Be the Agitator

Why Are You Driving Your Kids to School?
A Tale of Fear, Reverse FOMO and Conquest

Be-the-Agitator-Shake-It-UpWhile walking across the parking lot after work recently, a colleague asked me how my day went.

I don’t normally write about work specifically. It’s a dangerous line to cross. In fact, I have many, many interesting things to say that would probably get me into varying degrees of trouble, so I’ll keep my mouth shut. Except today. This needs to be said.

I am deliberately choosing to be an agitator for others.

“What on earth do you mean?”

Well, I picked up the term and the concept from a fantastic blog I read called Our Next Life. Tanja and Mark describe the concept that as you become more financially independent, you become less tied to your job with a ball and chain. This in turn gives you the freedom to take more risks because the ultimate consequence of losing your job is not nearly as big of a deal anymore. And even more specifically, their intention is that those risks are taken to improve your workplace and the world in ways that others might be fearful to tackle.

In my particular case, I’ve already written about how I enjoy my job, but don’t see myself working until the standard retirement age of 65 or so. Although still a fair way out, we are definitely on a solid path towards financial independence, which really just means the point at which we will work because we want to, not because we have to.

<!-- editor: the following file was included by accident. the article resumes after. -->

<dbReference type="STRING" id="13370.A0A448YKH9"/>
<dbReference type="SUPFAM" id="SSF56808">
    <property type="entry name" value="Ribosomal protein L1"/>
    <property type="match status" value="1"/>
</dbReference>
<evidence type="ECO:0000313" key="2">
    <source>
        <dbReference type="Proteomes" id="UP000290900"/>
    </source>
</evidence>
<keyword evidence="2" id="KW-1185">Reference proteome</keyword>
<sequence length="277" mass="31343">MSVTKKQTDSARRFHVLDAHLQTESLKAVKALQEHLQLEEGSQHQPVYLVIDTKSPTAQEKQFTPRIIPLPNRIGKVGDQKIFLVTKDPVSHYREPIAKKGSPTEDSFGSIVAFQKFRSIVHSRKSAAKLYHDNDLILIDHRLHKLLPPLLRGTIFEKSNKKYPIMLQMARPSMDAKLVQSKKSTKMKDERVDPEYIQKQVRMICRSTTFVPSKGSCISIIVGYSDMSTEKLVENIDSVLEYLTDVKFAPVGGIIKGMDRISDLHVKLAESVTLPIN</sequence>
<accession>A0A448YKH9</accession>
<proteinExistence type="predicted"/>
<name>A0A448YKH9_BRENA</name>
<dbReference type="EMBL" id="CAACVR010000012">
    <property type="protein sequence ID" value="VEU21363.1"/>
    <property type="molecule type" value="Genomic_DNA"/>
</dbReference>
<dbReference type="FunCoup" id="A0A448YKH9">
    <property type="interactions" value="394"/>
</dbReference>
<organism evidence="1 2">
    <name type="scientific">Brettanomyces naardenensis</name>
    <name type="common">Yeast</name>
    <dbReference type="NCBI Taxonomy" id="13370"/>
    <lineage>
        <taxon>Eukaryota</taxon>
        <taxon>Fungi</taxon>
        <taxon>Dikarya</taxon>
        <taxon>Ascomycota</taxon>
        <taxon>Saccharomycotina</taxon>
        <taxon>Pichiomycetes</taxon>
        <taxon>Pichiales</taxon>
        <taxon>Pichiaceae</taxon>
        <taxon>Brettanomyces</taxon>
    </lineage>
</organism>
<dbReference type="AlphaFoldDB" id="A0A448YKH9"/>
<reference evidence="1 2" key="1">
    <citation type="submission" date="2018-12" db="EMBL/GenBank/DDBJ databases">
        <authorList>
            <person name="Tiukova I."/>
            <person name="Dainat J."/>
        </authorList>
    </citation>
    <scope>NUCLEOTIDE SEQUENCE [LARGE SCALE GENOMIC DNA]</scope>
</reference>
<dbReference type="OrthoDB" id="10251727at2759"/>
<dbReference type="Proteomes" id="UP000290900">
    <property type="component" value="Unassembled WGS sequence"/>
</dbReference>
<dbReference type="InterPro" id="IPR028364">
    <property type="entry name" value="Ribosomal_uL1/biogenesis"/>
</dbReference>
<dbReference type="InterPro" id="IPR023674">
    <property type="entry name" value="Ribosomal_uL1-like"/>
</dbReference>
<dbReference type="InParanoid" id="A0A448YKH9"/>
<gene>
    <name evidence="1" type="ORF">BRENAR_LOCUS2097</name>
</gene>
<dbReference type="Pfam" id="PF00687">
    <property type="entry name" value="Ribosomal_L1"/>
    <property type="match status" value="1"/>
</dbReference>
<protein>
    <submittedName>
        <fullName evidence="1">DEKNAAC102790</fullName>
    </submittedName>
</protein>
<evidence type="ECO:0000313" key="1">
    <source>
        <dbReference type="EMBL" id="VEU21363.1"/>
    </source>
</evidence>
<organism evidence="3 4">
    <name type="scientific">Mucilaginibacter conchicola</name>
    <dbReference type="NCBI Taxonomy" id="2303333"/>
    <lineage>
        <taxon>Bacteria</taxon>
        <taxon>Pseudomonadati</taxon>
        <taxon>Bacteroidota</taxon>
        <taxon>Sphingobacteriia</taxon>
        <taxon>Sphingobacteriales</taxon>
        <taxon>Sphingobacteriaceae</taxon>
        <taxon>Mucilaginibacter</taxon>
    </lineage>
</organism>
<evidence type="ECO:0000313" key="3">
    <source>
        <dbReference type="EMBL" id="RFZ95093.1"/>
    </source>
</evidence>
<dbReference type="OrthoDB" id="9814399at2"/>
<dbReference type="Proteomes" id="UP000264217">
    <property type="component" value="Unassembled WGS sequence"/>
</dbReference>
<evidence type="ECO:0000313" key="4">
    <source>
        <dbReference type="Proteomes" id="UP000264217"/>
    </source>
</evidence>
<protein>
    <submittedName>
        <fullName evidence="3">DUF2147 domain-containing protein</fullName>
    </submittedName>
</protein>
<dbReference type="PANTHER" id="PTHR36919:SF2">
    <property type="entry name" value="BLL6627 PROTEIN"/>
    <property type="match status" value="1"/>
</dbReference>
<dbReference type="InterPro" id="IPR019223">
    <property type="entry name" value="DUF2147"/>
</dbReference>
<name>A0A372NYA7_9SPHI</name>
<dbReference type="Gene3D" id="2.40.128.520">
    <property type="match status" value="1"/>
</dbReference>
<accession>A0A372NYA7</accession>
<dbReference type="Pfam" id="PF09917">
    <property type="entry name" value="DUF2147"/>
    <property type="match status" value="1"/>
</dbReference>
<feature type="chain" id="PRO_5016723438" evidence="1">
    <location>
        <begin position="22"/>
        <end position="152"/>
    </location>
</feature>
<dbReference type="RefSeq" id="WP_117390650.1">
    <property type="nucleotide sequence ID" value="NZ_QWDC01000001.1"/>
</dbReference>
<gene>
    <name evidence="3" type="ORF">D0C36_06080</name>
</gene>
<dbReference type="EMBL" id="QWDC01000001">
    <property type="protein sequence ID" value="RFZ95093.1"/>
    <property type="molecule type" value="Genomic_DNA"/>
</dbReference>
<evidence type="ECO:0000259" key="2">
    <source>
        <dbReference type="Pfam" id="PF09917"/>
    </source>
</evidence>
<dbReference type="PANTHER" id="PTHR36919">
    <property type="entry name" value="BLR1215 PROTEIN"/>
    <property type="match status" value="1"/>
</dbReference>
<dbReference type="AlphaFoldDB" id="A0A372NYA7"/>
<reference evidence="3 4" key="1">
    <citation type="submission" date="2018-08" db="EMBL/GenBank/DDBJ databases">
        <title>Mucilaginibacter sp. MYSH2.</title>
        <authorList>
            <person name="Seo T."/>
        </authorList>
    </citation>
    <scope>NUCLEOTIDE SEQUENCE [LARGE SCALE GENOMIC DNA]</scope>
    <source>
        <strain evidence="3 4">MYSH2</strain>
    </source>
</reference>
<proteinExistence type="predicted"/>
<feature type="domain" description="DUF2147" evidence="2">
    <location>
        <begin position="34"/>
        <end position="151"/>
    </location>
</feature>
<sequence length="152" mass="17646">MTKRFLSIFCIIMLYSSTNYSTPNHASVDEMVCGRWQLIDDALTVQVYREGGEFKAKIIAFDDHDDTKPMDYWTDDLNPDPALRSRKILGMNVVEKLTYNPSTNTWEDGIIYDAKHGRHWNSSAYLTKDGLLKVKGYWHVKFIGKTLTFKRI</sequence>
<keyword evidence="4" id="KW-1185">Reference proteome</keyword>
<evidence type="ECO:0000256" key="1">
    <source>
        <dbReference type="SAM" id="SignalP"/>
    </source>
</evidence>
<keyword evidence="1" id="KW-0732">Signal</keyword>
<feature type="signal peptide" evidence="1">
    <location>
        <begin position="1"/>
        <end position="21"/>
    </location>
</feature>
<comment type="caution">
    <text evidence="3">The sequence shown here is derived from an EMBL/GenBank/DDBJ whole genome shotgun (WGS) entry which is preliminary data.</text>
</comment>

To be crystal clear, though, I DO want to keep my job. And I will continue to work hard at doing a great job for my employer. But I am now going to use my position in the company and in life to specifically and deliberately agitate for others. It’s the right thing to do.

Let’s step back now.

A Conversation with a Coworker

Ready-to-Fight-with-Sword-and-Blue-SkySo there I was walking to my car on that cold but sunny January afternoon. And I answered the question: “Today was a fighting day. I fought a lot today.” My colleague knows me enough to understand that I’m not talking about yelling or screaming or punching or kicking. I was clearly referring to professionally trying to solve a big, persistent problem.

His answer took me off guard: “Were you attacking or defending?”